Art Institute Chicago extension, by Renzo Piano
It’s been an exciting few months over at Renzo Piano’s office. No sooner has the practice finished celebrating the completion of their San Francisco California Academy of Sciences project than they are already getting ready for a second grand opening with the Art Institute of Chicago Modern Wing, scheduled to open in May.
Considering that the Art Institute of Chicago holds the third largest art collection in the USA, it was hardly surprising when the need for more space became imperative. It wasn’t however till 2005 that work on the extension by the Italian Pritzker Prize winning architect finally began.
Light was central to the building’s design, as was sustainability. ‘There is always a bit of tension between providing light, and too much light. You want to see the art, but also protect it. We were in constant dialogue with the curators and the museum to fine-tune the interior lighting into perfection,’ RPBW partner Joost Moolhuijzen explains.
The wing’s green aspects are plenty, including recycling of the construction debris, a silver LEED certification, and a double exterior skin; this insulates the building, protecting people and the art from the harsh Chicago climate, but also making it more ecologically responsible. Additionally, the ‘flying carpet’ roof, as Piano likes to call it, features an innovative light filtration system with automated dimming, to take advantage of as much natural light as possible.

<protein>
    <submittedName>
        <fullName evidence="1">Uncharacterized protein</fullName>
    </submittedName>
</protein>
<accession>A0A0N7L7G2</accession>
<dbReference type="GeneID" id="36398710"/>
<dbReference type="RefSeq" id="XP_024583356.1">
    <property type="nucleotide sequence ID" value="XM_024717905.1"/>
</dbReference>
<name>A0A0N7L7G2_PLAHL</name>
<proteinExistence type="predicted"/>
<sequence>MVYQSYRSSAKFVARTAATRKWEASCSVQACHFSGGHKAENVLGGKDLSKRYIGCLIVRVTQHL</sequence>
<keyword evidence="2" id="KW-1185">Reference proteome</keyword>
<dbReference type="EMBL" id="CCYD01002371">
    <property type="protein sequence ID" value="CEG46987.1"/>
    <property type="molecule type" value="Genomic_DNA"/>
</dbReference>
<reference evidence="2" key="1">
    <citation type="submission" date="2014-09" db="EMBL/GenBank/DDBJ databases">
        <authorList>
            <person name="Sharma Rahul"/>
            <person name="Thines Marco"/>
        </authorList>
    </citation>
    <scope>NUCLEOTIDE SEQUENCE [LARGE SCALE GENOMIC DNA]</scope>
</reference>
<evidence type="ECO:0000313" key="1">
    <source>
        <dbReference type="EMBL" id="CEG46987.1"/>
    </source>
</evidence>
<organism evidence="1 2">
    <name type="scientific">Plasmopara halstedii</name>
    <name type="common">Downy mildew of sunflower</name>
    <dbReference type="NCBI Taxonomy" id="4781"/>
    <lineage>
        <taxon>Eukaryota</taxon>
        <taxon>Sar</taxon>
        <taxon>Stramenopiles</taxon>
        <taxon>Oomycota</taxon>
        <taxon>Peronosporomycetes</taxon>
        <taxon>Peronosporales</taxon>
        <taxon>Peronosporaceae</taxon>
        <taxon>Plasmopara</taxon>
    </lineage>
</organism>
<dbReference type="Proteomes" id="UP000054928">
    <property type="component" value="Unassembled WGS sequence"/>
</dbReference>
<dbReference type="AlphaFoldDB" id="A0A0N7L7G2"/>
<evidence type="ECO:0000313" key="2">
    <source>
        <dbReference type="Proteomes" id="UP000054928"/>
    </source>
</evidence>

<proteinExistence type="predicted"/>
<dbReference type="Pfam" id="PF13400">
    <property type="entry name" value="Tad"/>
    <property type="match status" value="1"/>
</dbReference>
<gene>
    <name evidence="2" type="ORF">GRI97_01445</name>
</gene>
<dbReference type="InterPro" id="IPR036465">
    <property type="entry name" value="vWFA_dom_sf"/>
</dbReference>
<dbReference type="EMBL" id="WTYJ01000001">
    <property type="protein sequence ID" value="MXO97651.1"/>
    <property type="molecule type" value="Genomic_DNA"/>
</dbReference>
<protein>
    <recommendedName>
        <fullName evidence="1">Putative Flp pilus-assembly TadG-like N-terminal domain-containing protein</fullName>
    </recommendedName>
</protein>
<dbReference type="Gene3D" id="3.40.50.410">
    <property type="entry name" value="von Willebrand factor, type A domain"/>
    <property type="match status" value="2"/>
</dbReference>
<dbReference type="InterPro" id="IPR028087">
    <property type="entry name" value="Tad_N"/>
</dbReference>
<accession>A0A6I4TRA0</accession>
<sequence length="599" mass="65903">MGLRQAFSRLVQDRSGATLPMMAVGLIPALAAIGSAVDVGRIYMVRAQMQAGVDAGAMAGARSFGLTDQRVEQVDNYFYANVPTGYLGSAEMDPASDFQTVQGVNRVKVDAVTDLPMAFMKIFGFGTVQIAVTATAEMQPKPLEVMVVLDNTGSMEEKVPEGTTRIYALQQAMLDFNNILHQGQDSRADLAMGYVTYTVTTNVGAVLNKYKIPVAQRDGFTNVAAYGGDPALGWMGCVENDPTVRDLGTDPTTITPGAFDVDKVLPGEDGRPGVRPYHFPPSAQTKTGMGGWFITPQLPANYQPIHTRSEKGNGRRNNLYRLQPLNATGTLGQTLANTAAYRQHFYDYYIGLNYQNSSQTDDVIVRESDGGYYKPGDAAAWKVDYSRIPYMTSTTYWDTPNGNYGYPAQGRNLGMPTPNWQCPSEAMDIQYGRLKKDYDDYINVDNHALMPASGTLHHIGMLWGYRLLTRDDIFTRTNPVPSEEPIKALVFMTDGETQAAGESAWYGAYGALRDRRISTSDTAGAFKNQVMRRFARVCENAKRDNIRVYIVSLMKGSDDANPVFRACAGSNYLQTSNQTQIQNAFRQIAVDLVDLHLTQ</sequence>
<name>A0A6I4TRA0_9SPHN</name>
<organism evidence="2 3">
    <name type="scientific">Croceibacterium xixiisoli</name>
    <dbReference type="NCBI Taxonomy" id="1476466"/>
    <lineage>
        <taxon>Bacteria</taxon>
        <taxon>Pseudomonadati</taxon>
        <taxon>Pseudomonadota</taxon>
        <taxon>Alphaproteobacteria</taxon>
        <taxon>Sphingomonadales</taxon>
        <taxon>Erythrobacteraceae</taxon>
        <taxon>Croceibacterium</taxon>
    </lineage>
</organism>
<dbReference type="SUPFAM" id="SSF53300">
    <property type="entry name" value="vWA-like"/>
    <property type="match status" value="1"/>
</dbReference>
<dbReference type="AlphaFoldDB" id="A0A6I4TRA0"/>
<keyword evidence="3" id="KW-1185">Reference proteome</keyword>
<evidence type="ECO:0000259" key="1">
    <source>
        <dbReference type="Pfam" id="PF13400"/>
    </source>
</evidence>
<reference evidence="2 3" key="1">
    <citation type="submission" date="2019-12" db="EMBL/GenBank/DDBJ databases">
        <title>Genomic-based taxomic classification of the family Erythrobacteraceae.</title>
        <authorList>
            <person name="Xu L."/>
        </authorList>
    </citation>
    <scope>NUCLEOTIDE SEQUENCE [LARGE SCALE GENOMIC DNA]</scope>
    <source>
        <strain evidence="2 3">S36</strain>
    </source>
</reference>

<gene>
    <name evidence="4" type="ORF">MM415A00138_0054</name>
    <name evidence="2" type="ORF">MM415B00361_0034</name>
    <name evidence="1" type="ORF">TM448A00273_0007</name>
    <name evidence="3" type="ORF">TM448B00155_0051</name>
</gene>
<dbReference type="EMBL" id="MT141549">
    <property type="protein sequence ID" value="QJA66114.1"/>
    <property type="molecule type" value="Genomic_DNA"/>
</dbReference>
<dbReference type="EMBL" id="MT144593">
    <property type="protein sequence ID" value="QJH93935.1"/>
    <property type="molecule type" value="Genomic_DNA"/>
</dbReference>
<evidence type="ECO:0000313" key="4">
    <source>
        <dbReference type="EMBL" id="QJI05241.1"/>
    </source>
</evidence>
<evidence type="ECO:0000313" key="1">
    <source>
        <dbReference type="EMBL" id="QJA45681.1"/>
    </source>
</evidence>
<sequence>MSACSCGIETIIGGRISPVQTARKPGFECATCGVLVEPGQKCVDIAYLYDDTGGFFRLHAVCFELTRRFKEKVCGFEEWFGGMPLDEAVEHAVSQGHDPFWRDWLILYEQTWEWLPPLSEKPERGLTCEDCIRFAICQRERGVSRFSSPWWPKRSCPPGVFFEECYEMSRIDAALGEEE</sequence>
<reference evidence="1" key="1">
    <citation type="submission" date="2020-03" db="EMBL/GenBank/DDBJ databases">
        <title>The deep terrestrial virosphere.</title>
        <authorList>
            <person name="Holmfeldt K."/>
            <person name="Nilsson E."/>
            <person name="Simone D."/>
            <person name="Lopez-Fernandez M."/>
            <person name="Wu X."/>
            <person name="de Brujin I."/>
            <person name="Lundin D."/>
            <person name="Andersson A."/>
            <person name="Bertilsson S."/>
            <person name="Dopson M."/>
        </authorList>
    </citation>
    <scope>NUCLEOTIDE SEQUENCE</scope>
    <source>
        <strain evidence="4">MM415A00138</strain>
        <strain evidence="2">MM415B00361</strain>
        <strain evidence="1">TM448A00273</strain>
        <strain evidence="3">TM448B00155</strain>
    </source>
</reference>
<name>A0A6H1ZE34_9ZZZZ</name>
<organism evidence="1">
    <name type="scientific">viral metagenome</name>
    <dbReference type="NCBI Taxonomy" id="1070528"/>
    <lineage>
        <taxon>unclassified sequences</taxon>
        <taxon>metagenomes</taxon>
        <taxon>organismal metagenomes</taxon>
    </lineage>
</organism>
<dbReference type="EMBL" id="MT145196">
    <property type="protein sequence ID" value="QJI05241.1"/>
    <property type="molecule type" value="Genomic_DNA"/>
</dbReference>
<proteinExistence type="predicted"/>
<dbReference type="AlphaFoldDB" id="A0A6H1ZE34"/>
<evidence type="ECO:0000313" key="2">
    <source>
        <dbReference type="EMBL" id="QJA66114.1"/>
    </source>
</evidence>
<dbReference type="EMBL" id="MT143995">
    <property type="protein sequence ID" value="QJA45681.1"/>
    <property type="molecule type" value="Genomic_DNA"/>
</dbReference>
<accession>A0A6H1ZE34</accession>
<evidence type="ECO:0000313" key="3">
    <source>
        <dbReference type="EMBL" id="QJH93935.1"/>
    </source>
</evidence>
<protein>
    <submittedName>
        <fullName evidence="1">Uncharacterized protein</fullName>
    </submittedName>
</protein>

Not limited to the actual new wing - which includes large education spaces, galleries for the permanent collection of modern and contemporary art, as well as temporary shows, and a restaurant - the project also incorporates a detailed renovation of the Gunslaulus Hall. This existing gallery, spanning above the Illinois Central railroad tracks and hosting the Asian collection, links the old and the new parts of the building.
A 620-feet long steel bridge, known as the Nichols Bridgeway, connects directly the museum with the adjacent Millennium Park. The plan was for the two spaces to communicate and this happens through the bridge, but also through it’s light, transparent glass skin: ‘Not only can you see the park from the building, but you can also see the building’s interior from the park,’ adds Moolhuijzen. Furthermore, acknowledging Chicago’s strong architectural heritage, the new Wing was designed taking in consideration the rhythm of the neighbouring buildings’ façades and materials.
The Modern Wing will be in good company when it opens on May 16th. Piano recently completed a number of big cultural projects in America; the freshly opened California Academy, but also the LACMA in early 2008, and the Morgan Library and Museum
extension in NY, which won the Wallpaper* Best Public Building award in 2007.